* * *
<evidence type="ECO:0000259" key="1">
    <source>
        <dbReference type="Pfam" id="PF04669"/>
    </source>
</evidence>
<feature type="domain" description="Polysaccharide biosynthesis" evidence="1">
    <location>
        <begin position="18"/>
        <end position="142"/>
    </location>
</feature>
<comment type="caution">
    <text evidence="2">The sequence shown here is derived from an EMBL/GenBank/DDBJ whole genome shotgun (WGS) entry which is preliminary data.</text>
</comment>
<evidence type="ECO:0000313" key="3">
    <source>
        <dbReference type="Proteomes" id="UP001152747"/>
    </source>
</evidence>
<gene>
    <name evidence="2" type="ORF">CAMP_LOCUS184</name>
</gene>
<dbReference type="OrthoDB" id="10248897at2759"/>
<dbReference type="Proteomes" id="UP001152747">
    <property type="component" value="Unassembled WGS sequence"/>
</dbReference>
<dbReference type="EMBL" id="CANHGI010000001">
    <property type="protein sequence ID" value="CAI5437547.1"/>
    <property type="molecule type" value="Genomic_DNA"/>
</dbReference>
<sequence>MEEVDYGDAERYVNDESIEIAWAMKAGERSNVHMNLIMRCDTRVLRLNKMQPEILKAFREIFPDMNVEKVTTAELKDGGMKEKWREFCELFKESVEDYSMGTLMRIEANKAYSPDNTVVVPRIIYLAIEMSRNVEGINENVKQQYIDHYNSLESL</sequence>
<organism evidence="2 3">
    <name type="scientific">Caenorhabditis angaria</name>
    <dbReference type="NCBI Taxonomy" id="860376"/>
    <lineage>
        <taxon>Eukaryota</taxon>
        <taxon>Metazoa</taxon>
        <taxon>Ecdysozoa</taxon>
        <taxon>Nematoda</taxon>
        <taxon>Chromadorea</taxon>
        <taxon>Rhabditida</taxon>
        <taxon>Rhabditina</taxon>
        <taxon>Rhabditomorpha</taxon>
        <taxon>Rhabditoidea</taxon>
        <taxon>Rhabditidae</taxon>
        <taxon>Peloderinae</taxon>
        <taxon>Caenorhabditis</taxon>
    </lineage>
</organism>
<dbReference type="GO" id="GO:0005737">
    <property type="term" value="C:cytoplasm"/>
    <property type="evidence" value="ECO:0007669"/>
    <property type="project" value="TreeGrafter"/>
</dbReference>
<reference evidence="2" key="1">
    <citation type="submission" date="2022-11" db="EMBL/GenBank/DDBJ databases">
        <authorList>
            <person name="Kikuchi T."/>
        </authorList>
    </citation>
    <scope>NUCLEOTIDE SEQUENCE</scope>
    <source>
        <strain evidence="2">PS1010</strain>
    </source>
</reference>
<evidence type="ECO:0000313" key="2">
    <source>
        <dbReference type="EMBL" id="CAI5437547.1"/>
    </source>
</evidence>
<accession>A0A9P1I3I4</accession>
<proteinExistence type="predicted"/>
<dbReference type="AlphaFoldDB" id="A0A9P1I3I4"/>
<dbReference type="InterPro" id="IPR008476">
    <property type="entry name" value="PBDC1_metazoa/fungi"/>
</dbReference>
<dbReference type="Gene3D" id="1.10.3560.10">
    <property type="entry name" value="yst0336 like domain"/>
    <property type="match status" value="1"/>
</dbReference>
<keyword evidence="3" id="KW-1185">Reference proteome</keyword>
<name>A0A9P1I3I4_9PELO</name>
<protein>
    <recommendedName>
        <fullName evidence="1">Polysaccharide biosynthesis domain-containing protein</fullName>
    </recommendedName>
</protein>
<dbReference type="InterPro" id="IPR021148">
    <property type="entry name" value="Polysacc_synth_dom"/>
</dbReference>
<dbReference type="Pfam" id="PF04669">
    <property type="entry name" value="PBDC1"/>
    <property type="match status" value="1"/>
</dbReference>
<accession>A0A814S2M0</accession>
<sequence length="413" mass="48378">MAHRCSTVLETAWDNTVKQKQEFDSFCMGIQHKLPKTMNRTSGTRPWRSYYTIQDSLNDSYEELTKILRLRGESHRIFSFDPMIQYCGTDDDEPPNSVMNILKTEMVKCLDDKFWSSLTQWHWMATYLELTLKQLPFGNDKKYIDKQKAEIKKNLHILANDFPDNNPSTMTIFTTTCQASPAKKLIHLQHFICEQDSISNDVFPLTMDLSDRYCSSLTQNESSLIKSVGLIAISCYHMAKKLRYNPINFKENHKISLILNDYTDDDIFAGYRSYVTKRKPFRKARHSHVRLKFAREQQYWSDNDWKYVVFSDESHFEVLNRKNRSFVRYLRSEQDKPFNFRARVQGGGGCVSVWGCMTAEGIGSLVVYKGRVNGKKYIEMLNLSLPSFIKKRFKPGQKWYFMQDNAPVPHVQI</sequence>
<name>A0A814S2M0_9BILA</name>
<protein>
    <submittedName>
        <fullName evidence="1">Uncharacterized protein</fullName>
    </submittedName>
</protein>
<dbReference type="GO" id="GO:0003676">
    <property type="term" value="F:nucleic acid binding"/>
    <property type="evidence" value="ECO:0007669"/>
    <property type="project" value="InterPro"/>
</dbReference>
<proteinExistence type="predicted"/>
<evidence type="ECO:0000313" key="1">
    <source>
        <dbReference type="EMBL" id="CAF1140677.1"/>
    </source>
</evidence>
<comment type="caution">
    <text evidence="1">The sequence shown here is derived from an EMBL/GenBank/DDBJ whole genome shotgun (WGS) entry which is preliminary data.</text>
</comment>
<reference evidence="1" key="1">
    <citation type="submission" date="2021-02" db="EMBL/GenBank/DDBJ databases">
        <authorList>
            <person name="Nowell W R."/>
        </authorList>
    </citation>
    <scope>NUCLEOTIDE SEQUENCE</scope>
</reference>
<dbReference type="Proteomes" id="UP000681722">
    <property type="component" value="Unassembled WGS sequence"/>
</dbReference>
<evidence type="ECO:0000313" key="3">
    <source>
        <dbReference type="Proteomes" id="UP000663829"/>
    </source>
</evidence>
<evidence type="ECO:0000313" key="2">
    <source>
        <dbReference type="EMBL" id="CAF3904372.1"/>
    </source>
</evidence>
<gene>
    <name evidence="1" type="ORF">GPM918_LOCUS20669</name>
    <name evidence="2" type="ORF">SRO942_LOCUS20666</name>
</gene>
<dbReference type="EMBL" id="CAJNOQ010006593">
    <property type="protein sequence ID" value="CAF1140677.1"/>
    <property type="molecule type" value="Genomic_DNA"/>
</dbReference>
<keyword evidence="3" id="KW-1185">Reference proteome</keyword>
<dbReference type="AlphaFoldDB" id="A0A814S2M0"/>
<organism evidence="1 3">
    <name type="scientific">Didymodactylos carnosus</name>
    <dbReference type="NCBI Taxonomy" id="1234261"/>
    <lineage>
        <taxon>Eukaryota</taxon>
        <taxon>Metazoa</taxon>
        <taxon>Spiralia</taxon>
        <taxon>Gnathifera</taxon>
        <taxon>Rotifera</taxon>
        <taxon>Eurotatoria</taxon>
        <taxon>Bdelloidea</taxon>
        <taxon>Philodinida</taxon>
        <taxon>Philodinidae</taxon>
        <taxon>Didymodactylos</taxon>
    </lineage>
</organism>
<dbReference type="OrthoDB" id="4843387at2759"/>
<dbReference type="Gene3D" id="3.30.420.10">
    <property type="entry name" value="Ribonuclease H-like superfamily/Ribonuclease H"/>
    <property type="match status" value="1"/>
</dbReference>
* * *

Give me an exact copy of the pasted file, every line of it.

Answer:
<evidence type="ECO:0000259" key="1">
    <source>
        <dbReference type="Pfam" id="PF04669"/>
    </source>
</evidence>
<feature type="domain" description="Polysaccharide biosynthesis" evidence="1">
    <location>
        <begin position="18"/>
        <end position="142"/>
    </location>
</feature>
<comment type="caution">
    <text evidence="2">The sequence shown here is derived from an EMBL/GenBank/DDBJ whole genome shotgun (WGS) entry which is preliminary data.</text>
</comment>
<evidence type="ECO:0000313" key="3">
    <source>
        <dbReference type="Proteomes" id="UP001152747"/>
    </source>
</evidence>
<gene>
    <name evidence="2" type="ORF">CAMP_LOCUS184</name>
</gene>
<dbReference type="OrthoDB" id="10248897at2759"/>
<dbReference type="Proteomes" id="UP001152747">
    <property type="component" value="Unassembled WGS sequence"/>
</dbReference>
<dbReference type="EMBL" id="CANHGI010000001">
    <property type="protein sequence ID" value="CAI5437547.1"/>
    <property type="molecule type" value="Genomic_DNA"/>
</dbReference>
<sequence>MEEVDYGDAERYVNDESIEIAWAMKAGERSNVHMNLIMRCDTRVLRLNKMQPEILKAFREIFPDMNVEKVTTAELKDGGMKEKWREFCELFKESVEDYSMGTLMRIEANKAYSPDNTVVVPRIIYLAIEMSRNVEGINENVKQQYIDHYNSLESL</sequence>
<organism evidence="2 3">
    <name type="scientific">Caenorhabditis angaria</name>
    <dbReference type="NCBI Taxonomy" id="860376"/>
    <lineage>
        <taxon>Eukaryota</taxon>
        <taxon>Metazoa</taxon>
        <taxon>Ecdysozoa</taxon>
        <taxon>Nematoda</taxon>
        <taxon>Chromadorea</taxon>
        <taxon>Rhabditida</taxon>
        <taxon>Rhabditina</taxon>
        <taxon>Rhabditomorpha</taxon>
        <taxon>Rhabditoidea</taxon>
        <taxon>Rhabditidae</taxon>
        <taxon>Peloderinae</taxon>
        <taxon>Caenorhabditis</taxon>
    </lineage>
</organism>
<dbReference type="GO" id="GO:0005737">
    <property type="term" value="C:cytoplasm"/>
    <property type="evidence" value="ECO:0007669"/>
    <property type="project" value="TreeGrafter"/>
</dbReference>
<reference evidence="2" key="1">
    <citation type="submission" date="2022-11" db="EMBL/GenBank/DDBJ databases">
        <authorList>
            <person name="Kikuchi T."/>
        </authorList>
    </citation>
    <scope>NUCLEOTIDE SEQUENCE</scope>
    <source>
        <strain evidence="2">PS1010</strain>
    </source>
</reference>
<evidence type="ECO:0000313" key="2">
    <source>
        <dbReference type="EMBL" id="CAI5437547.1"/>
    </source>
</evidence>
<accession>A0A9P1I3I4</accession>
<proteinExistence type="predicted"/>
<dbReference type="AlphaFoldDB" id="A0A9P1I3I4"/>
<dbReference type="InterPro" id="IPR008476">
    <property type="entry name" value="PBDC1_metazoa/fungi"/>
</dbReference>
<dbReference type="Gene3D" id="1.10.3560.10">
    <property type="entry name" value="yst0336 like domain"/>
    <property type="match status" value="1"/>
</dbReference>
<keyword evidence="3" id="KW-1185">Reference proteome</keyword>
<name>A0A9P1I3I4_9PELO</name>
<protein>
    <recommendedName>
        <fullName evidence="1">Polysaccharide biosynthesis domain-containing protein</fullName>
    </recommendedName>
</protein>
<dbReference type="InterPro" id="IPR021148">
    <property type="entry name" value="Polysacc_synth_dom"/>
</dbReference>
<dbReference type="Pfam" id="PF04669">
    <property type="entry name" value="PBDC1"/>
    <property type="match status" value="1"/>
</dbReference>
<accession>A0A814S2M0</accession>
<sequence length="413" mass="48378">MAHRCSTVLETAWDNTVKQKQEFDSFCMGIQHKLPKTMNRTSGTRPWRSYYTIQDSLNDSYEELTKILRLRGESHRIFSFDPMIQYCGTDDDEPPNSVMNILKTEMVKCLDDKFWSSLTQWHWMATYLELTLKQLPFGNDKKYIDKQKAEIKKNLHILANDFPDNNPSTMTIFTTTCQASPAKKLIHLQHFICEQDSISNDVFPLTMDLSDRYCSSLTQNESSLIKSVGLIAISCYHMAKKLRYNPINFKENHKISLILNDYTDDDIFAGYRSYVTKRKPFRKARHSHVRLKFAREQQYWSDNDWKYVVFSDESHFEVLNRKNRSFVRYLRSEQDKPFNFRARVQGGGGCVSVWGCMTAEGIGSLVVYKGRVNGKKYIEMLNLSLPSFIKKRFKPGQKWYFMQDNAPVPHVQI</sequence>
<name>A0A814S2M0_9BILA</name>
<protein>
    <submittedName>
        <fullName evidence="1">Uncharacterized protein</fullName>
    </submittedName>
</protein>
<dbReference type="GO" id="GO:0003676">
    <property type="term" value="F:nucleic acid binding"/>
    <property type="evidence" value="ECO:0007669"/>
    <property type="project" value="InterPro"/>
</dbReference>
<proteinExistence type="predicted"/>
<evidence type="ECO:0000313" key="1">
    <source>
        <dbReference type="EMBL" id="CAF1140677.1"/>
    </source>
</evidence>
<comment type="caution">
    <text evidence="1">The sequence shown here is derived from an EMBL/GenBank/DDBJ whole genome shotgun (WGS) entry which is preliminary data.</text>
</comment>
<reference evidence="1" key="1">
    <citation type="submission" date="2021-02" db="EMBL/GenBank/DDBJ databases">
        <authorList>
            <person name="Nowell W R."/>
        </authorList>
    </citation>
    <scope>NUCLEOTIDE SEQUENCE</scope>
</reference>
<dbReference type="Proteomes" id="UP000681722">
    <property type="component" value="Unassembled WGS sequence"/>
</dbReference>
<evidence type="ECO:0000313" key="3">
    <source>
        <dbReference type="Proteomes" id="UP000663829"/>
    </source>
</evidence>
<evidence type="ECO:0000313" key="2">
    <source>
        <dbReference type="EMBL" id="CAF3904372.1"/>
    </source>
</evidence>
<gene>
    <name evidence="1" type="ORF">GPM918_LOCUS20669</name>
    <name evidence="2" type="ORF">SRO942_LOCUS20666</name>
</gene>
<dbReference type="EMBL" id="CAJNOQ010006593">
    <property type="protein sequence ID" value="CAF1140677.1"/>
    <property type="molecule type" value="Genomic_DNA"/>
</dbReference>
<keyword evidence="3" id="KW-1185">Reference proteome</keyword>
<dbReference type="AlphaFoldDB" id="A0A814S2M0"/>
<organism evidence="1 3">
    <name type="scientific">Didymodactylos carnosus</name>
    <dbReference type="NCBI Taxonomy" id="1234261"/>
    <lineage>
        <taxon>Eukaryota</taxon>
        <taxon>Metazoa</taxon>
        <taxon>Spiralia</taxon>
        <taxon>Gnathifera</taxon>
        <taxon>Rotifera</taxon>
        <taxon>Eurotatoria</taxon>
        <taxon>Bdelloidea</taxon>
        <taxon>Philodinida</taxon>
        <taxon>Philodinidae</taxon>
        <taxon>Didymodactylos</taxon>
    </lineage>
</organism>
<dbReference type="OrthoDB" id="4843387at2759"/>
<dbReference type="Gene3D" id="3.30.420.10">
    <property type="entry name" value="Ribonuclease H-like superfamily/Ribonuclease H"/>
    <property type="match status" value="1"/>
</dbReference>